You’ve got a bit of wanderlust. Being stuck in one location is not enough for you.
Or maybe you like the flexibility of becoming a travel nurse, and you’re not sure what’s needed to get there.
This guide discusses the requirements to become a travel nurse as well as the credentials and education you may need.
Table of Contents
- What is a Travel Nurse?
- What Are The Top Travel Nursing Requirements?
- Travel Nurse Education Requirements
- Licensing Requirements
- Nursing Experience Requirements
- Additional Qualifications to Be a Travel Nurse
- Travel Nursing Requirements by Specialty
- What Does it Take To Become A Travel Nurse with Trusted Nurse Staffing?
What is a Travel Nurse?
A travel nurse is a registered nurse (RN) contracted to work anywhere from 8 to 26 weeks at one location.
The typical assignment is around 13 weeks.
You may only work one contract or these may be renewed depending on the needs of the site and your availability.
These assignments allow you to work anywhere there is an open position for a temporary nurse, even in other countries.
Keep reading to learn what it takes to be a travel nurse.
What Are The Top Travel Nursing Requirements?
You’ve dreamed of securing a travel nursing job in Hawaii, but what qualifications do you need to meet to become a travel nurse? Many facilities look for competitive specialties, experiences, or credentials. Here are some of the top travel nursing requirements.
1. Travel Nurse Education Requirements
First, the brass tacks.
A registered nurse (RN) is the most common type of traveling nurse.
The minimum requirement is an Associate Degree in Nursing (ADN).
Many hospitals and facilities require a Bachelor’s degree in Science and Nursing (BSN). This makes you competitive.
After graduating from a nursing program and passing the National Council Licensure Exam (NCLEX), you may also be interested in specialty credentials.
Beyond the basics, many facilities look for specialties in high demand such as:
- Emergency room
- Labor and delivery
- Neonatal nursing
Keep reading to learn how these specialties can best fit you.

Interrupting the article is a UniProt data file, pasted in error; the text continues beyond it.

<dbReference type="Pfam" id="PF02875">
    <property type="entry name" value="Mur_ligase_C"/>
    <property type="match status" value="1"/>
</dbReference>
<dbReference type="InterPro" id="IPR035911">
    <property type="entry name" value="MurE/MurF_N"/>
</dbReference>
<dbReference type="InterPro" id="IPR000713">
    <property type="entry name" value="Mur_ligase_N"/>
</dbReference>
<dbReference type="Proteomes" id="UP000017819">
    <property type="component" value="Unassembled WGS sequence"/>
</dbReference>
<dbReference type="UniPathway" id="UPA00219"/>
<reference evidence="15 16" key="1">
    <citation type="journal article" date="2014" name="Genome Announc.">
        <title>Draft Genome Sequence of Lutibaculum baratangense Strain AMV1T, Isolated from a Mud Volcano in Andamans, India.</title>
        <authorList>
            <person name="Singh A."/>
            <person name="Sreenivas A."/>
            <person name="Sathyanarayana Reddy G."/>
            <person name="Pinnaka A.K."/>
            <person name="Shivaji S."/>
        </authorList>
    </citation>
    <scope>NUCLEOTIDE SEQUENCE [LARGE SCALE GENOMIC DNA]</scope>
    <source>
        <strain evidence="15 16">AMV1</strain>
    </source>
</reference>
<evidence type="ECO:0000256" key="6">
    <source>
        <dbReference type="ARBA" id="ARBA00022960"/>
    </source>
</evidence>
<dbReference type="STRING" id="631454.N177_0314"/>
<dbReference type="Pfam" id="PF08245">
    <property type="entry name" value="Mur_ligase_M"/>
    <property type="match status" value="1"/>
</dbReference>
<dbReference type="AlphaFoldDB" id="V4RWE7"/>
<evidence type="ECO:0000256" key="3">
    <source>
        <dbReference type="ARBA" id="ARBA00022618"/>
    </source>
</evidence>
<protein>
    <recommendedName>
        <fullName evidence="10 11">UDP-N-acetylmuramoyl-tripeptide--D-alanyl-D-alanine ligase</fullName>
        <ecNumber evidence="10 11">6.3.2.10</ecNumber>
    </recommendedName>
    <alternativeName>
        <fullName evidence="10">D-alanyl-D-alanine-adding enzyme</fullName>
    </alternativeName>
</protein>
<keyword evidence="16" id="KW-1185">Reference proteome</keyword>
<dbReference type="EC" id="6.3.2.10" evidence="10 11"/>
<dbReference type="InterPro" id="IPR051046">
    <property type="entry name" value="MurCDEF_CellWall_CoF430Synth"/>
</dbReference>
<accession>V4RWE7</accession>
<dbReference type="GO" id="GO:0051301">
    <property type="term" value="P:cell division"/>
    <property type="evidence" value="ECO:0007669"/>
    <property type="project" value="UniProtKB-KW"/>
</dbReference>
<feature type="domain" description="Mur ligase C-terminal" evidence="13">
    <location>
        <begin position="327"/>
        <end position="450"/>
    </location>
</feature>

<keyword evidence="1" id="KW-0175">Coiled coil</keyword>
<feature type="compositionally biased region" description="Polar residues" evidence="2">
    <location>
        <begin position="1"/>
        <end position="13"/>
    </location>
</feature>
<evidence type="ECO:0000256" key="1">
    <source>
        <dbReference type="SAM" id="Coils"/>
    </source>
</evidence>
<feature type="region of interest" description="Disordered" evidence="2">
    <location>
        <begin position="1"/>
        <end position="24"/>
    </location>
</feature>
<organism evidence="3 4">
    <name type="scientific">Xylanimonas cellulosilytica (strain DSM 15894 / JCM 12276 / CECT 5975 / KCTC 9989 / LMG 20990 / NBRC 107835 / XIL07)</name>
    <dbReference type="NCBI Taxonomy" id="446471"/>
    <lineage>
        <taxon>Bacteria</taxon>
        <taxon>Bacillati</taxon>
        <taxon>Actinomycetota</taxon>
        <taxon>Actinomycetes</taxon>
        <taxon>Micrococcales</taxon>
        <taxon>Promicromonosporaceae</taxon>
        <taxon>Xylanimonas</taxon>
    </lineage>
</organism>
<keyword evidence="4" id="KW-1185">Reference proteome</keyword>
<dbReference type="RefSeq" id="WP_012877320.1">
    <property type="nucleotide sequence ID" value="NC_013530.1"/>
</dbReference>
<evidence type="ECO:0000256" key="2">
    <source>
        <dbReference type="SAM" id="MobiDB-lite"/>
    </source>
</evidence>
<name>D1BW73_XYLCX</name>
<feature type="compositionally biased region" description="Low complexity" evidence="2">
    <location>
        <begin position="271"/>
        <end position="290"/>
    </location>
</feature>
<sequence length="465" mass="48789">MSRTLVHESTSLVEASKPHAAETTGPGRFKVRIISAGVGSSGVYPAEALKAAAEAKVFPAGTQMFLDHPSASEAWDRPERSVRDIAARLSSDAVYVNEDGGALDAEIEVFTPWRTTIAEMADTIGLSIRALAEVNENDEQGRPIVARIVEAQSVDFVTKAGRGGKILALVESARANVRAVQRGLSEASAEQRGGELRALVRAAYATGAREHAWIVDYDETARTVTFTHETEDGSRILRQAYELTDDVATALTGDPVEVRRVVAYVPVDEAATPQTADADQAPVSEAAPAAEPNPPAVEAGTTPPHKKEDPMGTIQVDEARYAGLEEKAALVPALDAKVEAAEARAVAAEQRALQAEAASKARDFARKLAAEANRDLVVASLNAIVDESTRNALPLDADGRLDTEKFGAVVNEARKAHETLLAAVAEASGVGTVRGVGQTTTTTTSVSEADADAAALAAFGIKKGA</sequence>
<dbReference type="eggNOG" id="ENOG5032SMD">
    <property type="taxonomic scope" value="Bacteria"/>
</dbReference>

Additionally, there are more specific situational specialties available to travel nurses:
- International travel nurse. These nurses work all over the world. Typically a staffing agency will send you to a country where you have a working understanding of the language.
- Rapid response travel nurse. After a disaster or in response to a pandemic, there is an immediate need for health care workers. These nurses go where they are needed most with very little time to prepare.
- Electronic medical records conversion (EMR). New EMRs are a learning curve in any new facility. Some nurses specialize in training a team in new software and help manage patient care during the transition.
- Strike travel nurse. Strikes happen. Filling that staffing void means you might find yourself in an understaffed, unfamiliar environment. This situation is for the most flexible and adaptable.
2. Licensing Requirements
No matter where you go in the States, you will need to be licensed in the state you’ll be working in. This could come in two formats:
- A state license
If you want to be a travel nurse within the state you live in state, this is an easy transition. You can obtain a license from the state where you wish to work.
- Nurse Licensure Compact (NLC)
A compact license, or NLC, allows you to upgrade your single-state license to a multi-state license.
As of 2020, not all states participate in the NLC. Be sure to check the state you wish to move to. In 2000, many states saw the value of streamlining the nursing licensure process.
As of August 2020, there were 34 states as part of the Enhanced Nursing Licensure Compact (eNLC), which is the updated version of the original agreement between these states.
Because of the pandemic, some emergency measures have been put in place. For example, California, Hawaii, and Washington, which normally do not participate in the eNLC, do not require nurses to have a compact license to work there.
Be sure to check updated state requirements as needed.
If you’re unsure if your credentials apply, be sure to speak to your recruiter about your goals and desired locations.
Two of the most basic certifications needed are:
- A Basic Life Support (BLS,) and
- Advanced Cardiac Life Support (ACLS).
Then, depending on your specialties, you may need additional credentials.
If you decide to specialize in a specific unit, you’ll need some credentials for that specialty. For example, if you intend to specialize in labor and delivery or postnatal care, you’ll need to complete a Neonatal Resuscitation Program (NRP).
Or maybe you intend to specialize in direct care to acutely or critically ill patients, if so, you’ll need a Critical Care Register Nurse certification (CCRN). Depending on who you like to serve, there are many sub-certifications under this title that you may need.
Maintaining Your Licenses
If you’ve been around the block a few times, you know that maintaining your licenses is a necessary evil.
You don’t want your license to expire while you’re working in another state and you have no way to renew it.
If you have a compact license, and if you renew your license in your home state, your license for the new location is automatically updated.
This saves you some worry.
However, if you do not have a compact license, and have to obtain an additional state license, you’ll have to renew each separately. Each state has different requirements, so it’s important to fulfill the requirements needed for each.
3. Nursing Experience Requirements
As a travel nurse, you’ll be using many different electronic medical record systems. Even though you’ll be walking into brand new situations, you will be expected to hit the ground running.